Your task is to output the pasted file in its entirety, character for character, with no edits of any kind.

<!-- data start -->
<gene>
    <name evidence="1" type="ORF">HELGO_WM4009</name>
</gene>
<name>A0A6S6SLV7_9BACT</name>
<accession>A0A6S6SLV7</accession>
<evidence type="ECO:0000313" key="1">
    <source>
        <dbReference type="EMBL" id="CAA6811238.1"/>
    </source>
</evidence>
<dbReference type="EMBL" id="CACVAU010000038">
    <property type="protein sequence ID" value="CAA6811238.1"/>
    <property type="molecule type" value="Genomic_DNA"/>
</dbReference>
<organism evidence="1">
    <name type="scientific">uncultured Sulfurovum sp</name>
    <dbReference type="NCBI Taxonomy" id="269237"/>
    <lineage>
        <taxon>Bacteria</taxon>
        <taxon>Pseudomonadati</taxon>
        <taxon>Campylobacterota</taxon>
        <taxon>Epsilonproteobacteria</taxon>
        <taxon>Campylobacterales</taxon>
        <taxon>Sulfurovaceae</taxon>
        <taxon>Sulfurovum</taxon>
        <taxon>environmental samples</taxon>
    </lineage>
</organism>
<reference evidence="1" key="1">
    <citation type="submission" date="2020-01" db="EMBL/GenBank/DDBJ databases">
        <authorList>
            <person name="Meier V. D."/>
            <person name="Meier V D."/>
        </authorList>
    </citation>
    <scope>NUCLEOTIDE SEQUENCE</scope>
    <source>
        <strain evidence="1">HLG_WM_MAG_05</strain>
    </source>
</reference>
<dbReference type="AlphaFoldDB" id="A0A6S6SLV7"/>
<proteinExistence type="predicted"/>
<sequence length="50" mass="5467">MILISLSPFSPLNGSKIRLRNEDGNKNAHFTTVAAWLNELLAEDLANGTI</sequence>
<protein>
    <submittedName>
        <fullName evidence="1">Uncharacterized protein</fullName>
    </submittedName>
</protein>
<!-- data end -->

<gene>
    <name evidence="1" type="ORF">HELGO_WM4009</name>
</gene>
<name>A0A6S6SLV7_9BACT</name>
<accession>A0A6S6SLV7</accession>
<evidence type="ECO:0000313" key="1">
    <source>
        <dbReference type="EMBL" id="CAA6811238.1"/>
    </source>
</evidence>
<dbReference type="EMBL" id="CACVAU010000038">
    <property type="protein sequence ID" value="CAA6811238.1"/>
    <property type="molecule type" value="Genomic_DNA"/>
</dbReference>
<organism evidence="1">
    <name type="scientific">uncultured Sulfurovum sp</name>
    <dbReference type="NCBI Taxonomy" id="269237"/>
    <lineage>
        <taxon>Bacteria</taxon>
        <taxon>Pseudomonadati</taxon>
        <taxon>Campylobacterota</taxon>
        <taxon>Epsilonproteobacteria</taxon>
        <taxon>Campylobacterales</taxon>
        <taxon>Sulfurovaceae</taxon>
        <taxon>Sulfurovum</taxon>
        <taxon>environmental samples</taxon>
    </lineage>
</organism>
<reference evidence="1" key="1">
    <citation type="submission" date="2020-01" db="EMBL/GenBank/DDBJ databases">
        <authorList>
            <person name="Meier V. D."/>
            <person name="Meier V D."/>
        </authorList>
    </citation>
    <scope>NUCLEOTIDE SEQUENCE</scope>
    <source>
        <strain evidence="1">HLG_WM_MAG_05</strain>
    </source>
</reference>
<dbReference type="AlphaFoldDB" id="A0A6S6SLV7"/>
<proteinExistence type="predicted"/>
<sequence length="50" mass="5467">MILISLSPFSPLNGSKIRLRNEDGNKNAHFTTVAAWLNELLAEDLANGTI</sequence>
<protein>
    <submittedName>
        <fullName evidence="1">Uncharacterized protein</fullName>
    </submittedName>
</protein>